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You asked for it: Nana’s biscuit recipe
A few weeks ago I posted an article about cast iron cooking. While replying to comments, I reminisced about my grandmothers homemade biscuits that she cooked in her decades old Cast Iron.
Afterwards I was amazed that I had so many of you ask me for her recipe. Unfortunately I had to decipher measurements like a pinch, dash, and handful; this is not an easy task since she knows from feel alone what the right texture is for the biscuits.
After speaking to her at length and making them alongside her for the first time since I was a little boy, I finally got the basics of the recipe down. For a treat that is so much a part of my childhood I was shocked at how easy they were to make. Find the recipe below and take it with a grain of salt (pun fully intended) as you may need to alter the amounts slightly to get the right consistency.
2 cups all-purpose flour
2 cups buttermilk
1 teaspoon salt
2 teaspoons baking powder
Cast Iron Skillet
2-3 Tablespoons Oil/Grease
Preheat your oven to 425.
Heat your skillet on medium high heat with your oil in it. Nana recommends using left over bacon or sausage grease to add to the flavor. You want enough to fully coat the bottom of the skillet and lightly fry the dough.
Mix all of your dry ingredients in a large mixing bowl don’t forget the baking powder, otherwise your biscuits will fall flat. They will still taste great but they will not be fluffy at all.
Add half of the buttermilk to the mixture and mix well. You do not want to add all of the buttermilk at once simply because you are looking for dough that sticks to your spoon and takes a good shake to knock it off. If it runs like pancake batter you have added too much buttermilk and need to add more flour.
This is very important: Make sure that the skillet is very hot; otherwise you will have a pan of bread instead of biscuits.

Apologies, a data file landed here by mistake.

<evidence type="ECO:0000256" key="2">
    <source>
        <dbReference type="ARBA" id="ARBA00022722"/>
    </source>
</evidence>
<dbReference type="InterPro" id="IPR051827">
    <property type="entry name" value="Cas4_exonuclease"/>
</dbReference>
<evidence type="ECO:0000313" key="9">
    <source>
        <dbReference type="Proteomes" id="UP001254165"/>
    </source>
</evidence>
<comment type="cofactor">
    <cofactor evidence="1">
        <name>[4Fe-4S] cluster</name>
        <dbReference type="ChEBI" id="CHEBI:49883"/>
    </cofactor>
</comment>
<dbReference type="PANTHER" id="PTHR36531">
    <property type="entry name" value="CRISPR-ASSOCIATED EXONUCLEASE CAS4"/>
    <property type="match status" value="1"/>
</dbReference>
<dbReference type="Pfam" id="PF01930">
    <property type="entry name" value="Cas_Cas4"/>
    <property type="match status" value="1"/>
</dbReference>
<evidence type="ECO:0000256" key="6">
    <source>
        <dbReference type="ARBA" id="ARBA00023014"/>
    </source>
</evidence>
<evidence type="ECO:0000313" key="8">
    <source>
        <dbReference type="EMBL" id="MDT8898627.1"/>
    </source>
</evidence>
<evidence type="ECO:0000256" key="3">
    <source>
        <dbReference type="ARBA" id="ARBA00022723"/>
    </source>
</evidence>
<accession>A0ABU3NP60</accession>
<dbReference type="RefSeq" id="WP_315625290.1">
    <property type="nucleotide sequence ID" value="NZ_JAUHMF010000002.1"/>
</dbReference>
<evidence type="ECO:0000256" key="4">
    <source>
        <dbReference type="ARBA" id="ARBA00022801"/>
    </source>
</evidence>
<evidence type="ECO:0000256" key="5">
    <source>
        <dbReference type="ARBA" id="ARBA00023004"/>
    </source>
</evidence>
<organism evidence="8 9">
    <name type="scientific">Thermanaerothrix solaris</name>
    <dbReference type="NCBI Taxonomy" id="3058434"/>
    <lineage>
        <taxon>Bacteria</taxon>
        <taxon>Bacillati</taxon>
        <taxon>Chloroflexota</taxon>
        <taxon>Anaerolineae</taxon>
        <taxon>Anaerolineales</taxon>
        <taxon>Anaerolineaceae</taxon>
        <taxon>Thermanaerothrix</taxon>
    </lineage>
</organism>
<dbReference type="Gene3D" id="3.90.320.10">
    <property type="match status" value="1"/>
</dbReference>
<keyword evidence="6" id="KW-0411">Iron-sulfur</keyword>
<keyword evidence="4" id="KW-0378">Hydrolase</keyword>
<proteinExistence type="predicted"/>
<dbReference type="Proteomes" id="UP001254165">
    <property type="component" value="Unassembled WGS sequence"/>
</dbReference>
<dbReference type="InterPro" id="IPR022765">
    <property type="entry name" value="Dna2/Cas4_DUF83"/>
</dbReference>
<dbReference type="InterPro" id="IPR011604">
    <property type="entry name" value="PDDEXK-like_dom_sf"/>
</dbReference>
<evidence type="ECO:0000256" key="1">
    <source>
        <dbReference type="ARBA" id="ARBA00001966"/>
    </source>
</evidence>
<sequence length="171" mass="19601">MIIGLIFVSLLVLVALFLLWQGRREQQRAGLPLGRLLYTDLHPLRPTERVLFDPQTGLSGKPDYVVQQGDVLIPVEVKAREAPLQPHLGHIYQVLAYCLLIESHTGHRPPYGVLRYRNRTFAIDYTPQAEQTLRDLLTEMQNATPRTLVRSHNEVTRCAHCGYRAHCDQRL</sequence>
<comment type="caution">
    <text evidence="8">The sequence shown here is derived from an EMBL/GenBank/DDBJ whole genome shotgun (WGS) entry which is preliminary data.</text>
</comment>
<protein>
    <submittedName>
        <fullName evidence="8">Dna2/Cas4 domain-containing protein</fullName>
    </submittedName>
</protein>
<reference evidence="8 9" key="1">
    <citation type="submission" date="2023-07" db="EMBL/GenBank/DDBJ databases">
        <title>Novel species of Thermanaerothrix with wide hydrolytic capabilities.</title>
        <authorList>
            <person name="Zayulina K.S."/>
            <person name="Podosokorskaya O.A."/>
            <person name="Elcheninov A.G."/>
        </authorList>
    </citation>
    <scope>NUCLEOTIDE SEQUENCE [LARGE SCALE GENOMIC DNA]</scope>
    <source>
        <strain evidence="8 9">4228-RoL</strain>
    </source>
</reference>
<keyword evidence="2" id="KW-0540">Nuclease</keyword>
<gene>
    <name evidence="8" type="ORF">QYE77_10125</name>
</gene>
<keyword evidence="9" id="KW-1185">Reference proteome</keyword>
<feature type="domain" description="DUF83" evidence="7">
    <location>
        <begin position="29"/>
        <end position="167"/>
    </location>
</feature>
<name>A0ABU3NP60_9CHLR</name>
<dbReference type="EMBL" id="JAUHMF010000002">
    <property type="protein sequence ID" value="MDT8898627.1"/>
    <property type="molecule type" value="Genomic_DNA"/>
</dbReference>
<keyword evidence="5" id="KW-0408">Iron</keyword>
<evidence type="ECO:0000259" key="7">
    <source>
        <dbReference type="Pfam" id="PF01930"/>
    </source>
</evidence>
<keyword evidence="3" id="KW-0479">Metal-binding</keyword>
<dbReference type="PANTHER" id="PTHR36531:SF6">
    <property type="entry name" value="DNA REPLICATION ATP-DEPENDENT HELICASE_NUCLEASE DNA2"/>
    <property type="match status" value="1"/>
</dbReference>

Take a dollop (think an overfilled tablespoon) of the dough and “drop” it into your skillet. Nana doesn’t actually drop them as this will cause the grease to splatter and burn you. The technique for this is to use your index finger to slide the dough off of the spoon and lay it gently in the hot grease. You should immediately hear the dough sizzle in the oil.
You will want to wait a few seconds before you drop each additional biscuit. This will allow the bottoms of the biscuit to crisp up and helps to separate them after cooking.
You should be able to get between 5 and 9 biscuits depending on how big your skillet is.
Once the skillet is full you want to place it in the oven and bake until the top has a nice golden brown color.
Once they have gotten the correct coloring take them out of the oven.
You need to remove them from the skillet to stop the cooking process
If you properly greased your cast iron you should be able to just flip the biscuits out of the skillet onto a plate.
The only step you have left is to decide how to eat them. I typically grab that trusty cast iron and whip up a quick batch of sausage gravy with extra black pepper, or I’ll grab some fresh butter and slather it in some of Nana’s home canned grape jelly.
Do you have a different recipe? I’d love to hear about it.